I could have waited until the next two episodes to write about this series, but it has already caused a storm on the Russian Internet. The first episode has been viewed five million times, the second, just released, two and a half million. It is not so much the documentaries themselves as the reactions of the public that prompt me to react. Roughly speaking, viewers of this film can be divided into two main groups: some say it was time to expose the rotten roots of the Yeltsin system (Putin has always said so, by the way: he came to power on the back of criticism of the “horrible” 1990s) and the others defend the achievements of the Yeltsin era, claiming that it was a period of nascent democracy and freedom, and that it was Putin’s arrival and his hold on the country that turned it into an autocracy.

I know a lot about the history of the Yeltsin era, and I did not find any new revelations in this documentary. Despite a few factual errors, Pevchikh’s narration is basically correct. Nevertheless, I am shocked by this film. On the one hand, it does not explain the complexity of the Soviet legacy: the entrenchment of communist practices, endemic corruption, the inefficiency of the economic model, the debacle, hyperinflation, the lack of qualified managers, and so on. One almost gets the impression that Maria Pevtchikh dreams of the past greatness of the USSR, where enterprises were state-owned, but she does not mention that they did not belong to the people at all. The nomenklatura enjoyed all the profits created by the work of the Soviets, passing on a small portion in the form of starvation wages.

However, what shocks me most is another point. Without going into the debates on the 1990s, which are certainly fascinating and important, I refuse to understand what the immediate point is of trampling on a dead lion, Yeltsin, when it is Putin who is waging a murderous war in Ukraine and openly asserting his desire to destroy this country and uproot, if not exterminate, its people. Putin’s regime glorifies the murderers and rapists of Ukrainian women and children, but the Russian Internet squabbles over the role played by Berezovsky and Chubais. I am trying to imagine a discussion within the German resistance in 1942 about the harmful role of the Weimar Republic in bringing Hitler to power, while he was exterminating Jews. Or a heated discussion among Stalin’s Gulag prisoners about the weaknesses of Nicholas II that led him to abdicate.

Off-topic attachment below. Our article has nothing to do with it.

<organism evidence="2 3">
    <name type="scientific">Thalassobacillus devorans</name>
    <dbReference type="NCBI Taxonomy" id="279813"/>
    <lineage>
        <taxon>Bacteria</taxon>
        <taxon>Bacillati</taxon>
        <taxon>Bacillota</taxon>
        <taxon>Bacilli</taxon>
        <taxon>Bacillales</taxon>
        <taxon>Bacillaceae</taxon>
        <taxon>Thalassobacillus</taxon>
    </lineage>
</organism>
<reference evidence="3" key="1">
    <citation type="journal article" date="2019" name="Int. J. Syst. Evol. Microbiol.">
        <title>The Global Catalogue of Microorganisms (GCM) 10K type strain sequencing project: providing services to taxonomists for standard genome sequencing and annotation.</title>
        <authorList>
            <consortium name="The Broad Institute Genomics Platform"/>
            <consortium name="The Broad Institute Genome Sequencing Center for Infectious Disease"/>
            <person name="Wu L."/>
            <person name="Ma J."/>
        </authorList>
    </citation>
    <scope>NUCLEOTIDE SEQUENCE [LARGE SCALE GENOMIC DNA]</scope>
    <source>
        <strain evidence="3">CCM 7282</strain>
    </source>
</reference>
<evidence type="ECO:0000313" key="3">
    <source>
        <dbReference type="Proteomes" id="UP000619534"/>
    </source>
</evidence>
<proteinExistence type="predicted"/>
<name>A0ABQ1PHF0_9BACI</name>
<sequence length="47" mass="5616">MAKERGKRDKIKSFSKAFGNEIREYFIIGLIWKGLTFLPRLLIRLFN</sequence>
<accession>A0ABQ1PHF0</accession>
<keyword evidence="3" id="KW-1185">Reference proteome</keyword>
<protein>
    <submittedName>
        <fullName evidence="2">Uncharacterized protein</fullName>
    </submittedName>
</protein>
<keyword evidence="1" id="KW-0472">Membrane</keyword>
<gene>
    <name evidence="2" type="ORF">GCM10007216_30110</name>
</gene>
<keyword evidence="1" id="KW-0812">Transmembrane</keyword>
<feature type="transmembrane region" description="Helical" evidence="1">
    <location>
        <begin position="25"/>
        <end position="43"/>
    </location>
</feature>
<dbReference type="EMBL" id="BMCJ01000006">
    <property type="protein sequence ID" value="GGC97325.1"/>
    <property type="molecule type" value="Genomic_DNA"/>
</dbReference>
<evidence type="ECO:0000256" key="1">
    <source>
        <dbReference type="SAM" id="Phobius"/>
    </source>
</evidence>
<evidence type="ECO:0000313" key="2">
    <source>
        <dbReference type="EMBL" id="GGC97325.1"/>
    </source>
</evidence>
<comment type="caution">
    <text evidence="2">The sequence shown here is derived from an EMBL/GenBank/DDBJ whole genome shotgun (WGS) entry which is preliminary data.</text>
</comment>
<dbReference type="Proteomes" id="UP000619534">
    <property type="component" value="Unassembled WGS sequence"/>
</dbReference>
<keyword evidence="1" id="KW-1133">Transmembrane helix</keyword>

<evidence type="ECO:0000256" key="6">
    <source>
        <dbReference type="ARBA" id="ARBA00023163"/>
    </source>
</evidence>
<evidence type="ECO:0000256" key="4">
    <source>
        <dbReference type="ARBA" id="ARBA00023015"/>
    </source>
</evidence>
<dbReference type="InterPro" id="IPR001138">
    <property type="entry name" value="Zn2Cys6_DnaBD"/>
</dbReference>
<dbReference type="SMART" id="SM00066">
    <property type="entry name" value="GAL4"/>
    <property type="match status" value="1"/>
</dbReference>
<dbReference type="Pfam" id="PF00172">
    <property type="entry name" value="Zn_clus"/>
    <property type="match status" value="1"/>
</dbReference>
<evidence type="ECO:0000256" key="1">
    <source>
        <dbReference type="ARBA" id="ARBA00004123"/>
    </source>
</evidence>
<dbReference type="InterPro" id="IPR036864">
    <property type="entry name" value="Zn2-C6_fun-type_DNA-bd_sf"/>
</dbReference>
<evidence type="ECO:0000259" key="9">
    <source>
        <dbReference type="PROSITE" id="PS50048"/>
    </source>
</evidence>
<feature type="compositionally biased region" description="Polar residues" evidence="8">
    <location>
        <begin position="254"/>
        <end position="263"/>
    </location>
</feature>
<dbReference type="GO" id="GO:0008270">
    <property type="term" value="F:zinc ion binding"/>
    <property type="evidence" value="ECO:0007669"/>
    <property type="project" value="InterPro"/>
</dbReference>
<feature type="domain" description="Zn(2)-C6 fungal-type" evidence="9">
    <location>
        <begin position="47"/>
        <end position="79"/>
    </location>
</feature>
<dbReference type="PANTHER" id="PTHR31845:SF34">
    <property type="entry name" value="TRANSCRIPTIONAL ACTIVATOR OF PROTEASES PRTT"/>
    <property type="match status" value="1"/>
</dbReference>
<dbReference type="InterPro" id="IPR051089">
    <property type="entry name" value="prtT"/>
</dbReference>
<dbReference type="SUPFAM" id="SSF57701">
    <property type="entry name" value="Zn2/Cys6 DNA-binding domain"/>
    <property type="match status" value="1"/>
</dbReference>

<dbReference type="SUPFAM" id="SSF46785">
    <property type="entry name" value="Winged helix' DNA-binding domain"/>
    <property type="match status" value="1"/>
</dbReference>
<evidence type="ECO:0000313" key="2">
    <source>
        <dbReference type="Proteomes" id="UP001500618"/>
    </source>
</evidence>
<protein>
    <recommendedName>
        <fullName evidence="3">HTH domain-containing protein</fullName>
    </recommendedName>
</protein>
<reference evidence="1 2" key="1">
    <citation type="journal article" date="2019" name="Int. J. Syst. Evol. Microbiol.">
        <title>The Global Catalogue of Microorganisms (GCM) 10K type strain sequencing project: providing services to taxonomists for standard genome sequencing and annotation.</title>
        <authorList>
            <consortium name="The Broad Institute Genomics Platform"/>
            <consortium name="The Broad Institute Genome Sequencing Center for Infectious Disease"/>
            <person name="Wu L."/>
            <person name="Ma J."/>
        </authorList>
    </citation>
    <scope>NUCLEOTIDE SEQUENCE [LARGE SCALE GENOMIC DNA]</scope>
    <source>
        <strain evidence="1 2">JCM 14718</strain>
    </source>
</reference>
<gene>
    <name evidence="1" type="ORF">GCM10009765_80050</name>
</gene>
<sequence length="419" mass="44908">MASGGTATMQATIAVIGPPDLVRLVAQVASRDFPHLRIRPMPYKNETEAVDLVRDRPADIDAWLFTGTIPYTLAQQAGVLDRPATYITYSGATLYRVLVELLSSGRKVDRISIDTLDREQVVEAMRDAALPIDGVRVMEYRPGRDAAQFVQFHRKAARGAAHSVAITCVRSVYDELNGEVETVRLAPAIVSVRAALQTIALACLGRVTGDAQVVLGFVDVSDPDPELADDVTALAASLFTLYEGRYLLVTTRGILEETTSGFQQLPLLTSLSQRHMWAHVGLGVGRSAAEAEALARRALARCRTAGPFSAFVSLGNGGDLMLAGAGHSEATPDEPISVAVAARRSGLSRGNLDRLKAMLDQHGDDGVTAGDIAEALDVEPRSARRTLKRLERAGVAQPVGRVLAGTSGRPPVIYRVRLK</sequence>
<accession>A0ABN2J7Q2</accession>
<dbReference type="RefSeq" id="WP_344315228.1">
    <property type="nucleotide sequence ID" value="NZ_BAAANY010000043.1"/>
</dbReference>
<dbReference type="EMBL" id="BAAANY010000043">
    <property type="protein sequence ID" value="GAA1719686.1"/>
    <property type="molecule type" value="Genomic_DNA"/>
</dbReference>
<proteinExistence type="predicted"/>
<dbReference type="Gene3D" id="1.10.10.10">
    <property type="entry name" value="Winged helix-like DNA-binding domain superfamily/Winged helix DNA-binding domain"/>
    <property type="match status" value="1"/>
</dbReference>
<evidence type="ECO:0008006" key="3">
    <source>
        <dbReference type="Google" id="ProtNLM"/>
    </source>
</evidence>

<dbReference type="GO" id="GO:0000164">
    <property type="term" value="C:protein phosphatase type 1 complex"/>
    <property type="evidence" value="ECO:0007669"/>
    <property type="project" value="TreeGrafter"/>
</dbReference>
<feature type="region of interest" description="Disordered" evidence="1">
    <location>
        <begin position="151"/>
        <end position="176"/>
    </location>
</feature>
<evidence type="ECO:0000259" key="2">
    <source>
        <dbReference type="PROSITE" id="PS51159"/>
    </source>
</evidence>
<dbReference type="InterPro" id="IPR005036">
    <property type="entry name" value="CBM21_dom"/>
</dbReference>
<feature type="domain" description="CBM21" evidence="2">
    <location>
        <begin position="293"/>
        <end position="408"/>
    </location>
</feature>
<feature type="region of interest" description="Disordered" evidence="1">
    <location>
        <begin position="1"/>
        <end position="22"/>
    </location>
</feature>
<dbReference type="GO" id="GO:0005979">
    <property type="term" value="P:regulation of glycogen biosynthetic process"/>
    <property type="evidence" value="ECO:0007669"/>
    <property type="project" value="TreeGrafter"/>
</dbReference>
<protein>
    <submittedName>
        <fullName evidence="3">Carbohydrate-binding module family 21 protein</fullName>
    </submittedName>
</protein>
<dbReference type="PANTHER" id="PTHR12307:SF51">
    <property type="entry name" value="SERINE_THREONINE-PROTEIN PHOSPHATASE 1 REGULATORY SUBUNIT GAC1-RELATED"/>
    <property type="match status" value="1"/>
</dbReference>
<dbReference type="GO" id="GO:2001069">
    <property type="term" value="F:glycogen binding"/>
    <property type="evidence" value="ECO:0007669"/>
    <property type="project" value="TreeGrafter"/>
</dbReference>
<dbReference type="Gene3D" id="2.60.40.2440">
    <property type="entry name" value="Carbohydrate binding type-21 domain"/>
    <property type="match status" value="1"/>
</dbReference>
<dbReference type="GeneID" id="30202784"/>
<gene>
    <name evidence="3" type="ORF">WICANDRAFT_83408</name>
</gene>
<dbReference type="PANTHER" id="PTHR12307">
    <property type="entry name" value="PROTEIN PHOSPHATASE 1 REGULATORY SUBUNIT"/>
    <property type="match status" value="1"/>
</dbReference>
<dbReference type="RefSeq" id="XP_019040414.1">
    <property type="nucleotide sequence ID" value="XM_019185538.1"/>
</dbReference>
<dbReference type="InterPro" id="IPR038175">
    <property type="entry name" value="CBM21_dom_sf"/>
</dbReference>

The FBK has the right to choose its subjects and the extras for its attacks. But the immense interest of society shows one thing: it still has not understood that it bears a heavy moral responsibility for the war waged by its leaders in its name. And the Russian opposition – which can now only be active by emigrating, as all political freedoms have been stifled and crushed by Putin’s regime (not Yeltsin’s) – need to understand that only Ukraine’s victory and Russia’s total defeat can give it a chance of that “free and happy Russia of the future” Alexei Navalny dreamed of. Of course, to have this chance, we willll have to acknowledge crimes, pay reparations to Ukraine and judge criminals. For the time being, no judgement on Yeltsin, creating divisions within the opposition, will advance this agenda.

Let me add one last point. The first Chechen war, launched in 1994 by Yeltsin’s regime, is barely mentioned. In the first episode, Pevchikh says only: “The Chechen war was very unpopular,” and in the second, we see a clip of General Alexander Lebed, also a candidate in the 1996 presidential elections, promising to stop the war in Chechnya if elected. Yet this first war is already the matrix for Putin’s future wars. Is this omission a coincidence? Or is it a conscious or unconscious desire on the part of Maria Pevchikh and Russian society to ignore this war, at a time when a horrific war is decimating Ukraine?

Born in Moscow, she has been living in France since 1984. After 25 years of working at RFI, she now devotes herself to writing. Her latest works include: Le Régiment immortel. La Guerre sacrée de Poutine, Premier Parallèle 2019; Traverser Tchernobyl Premier Parallèle, 2016.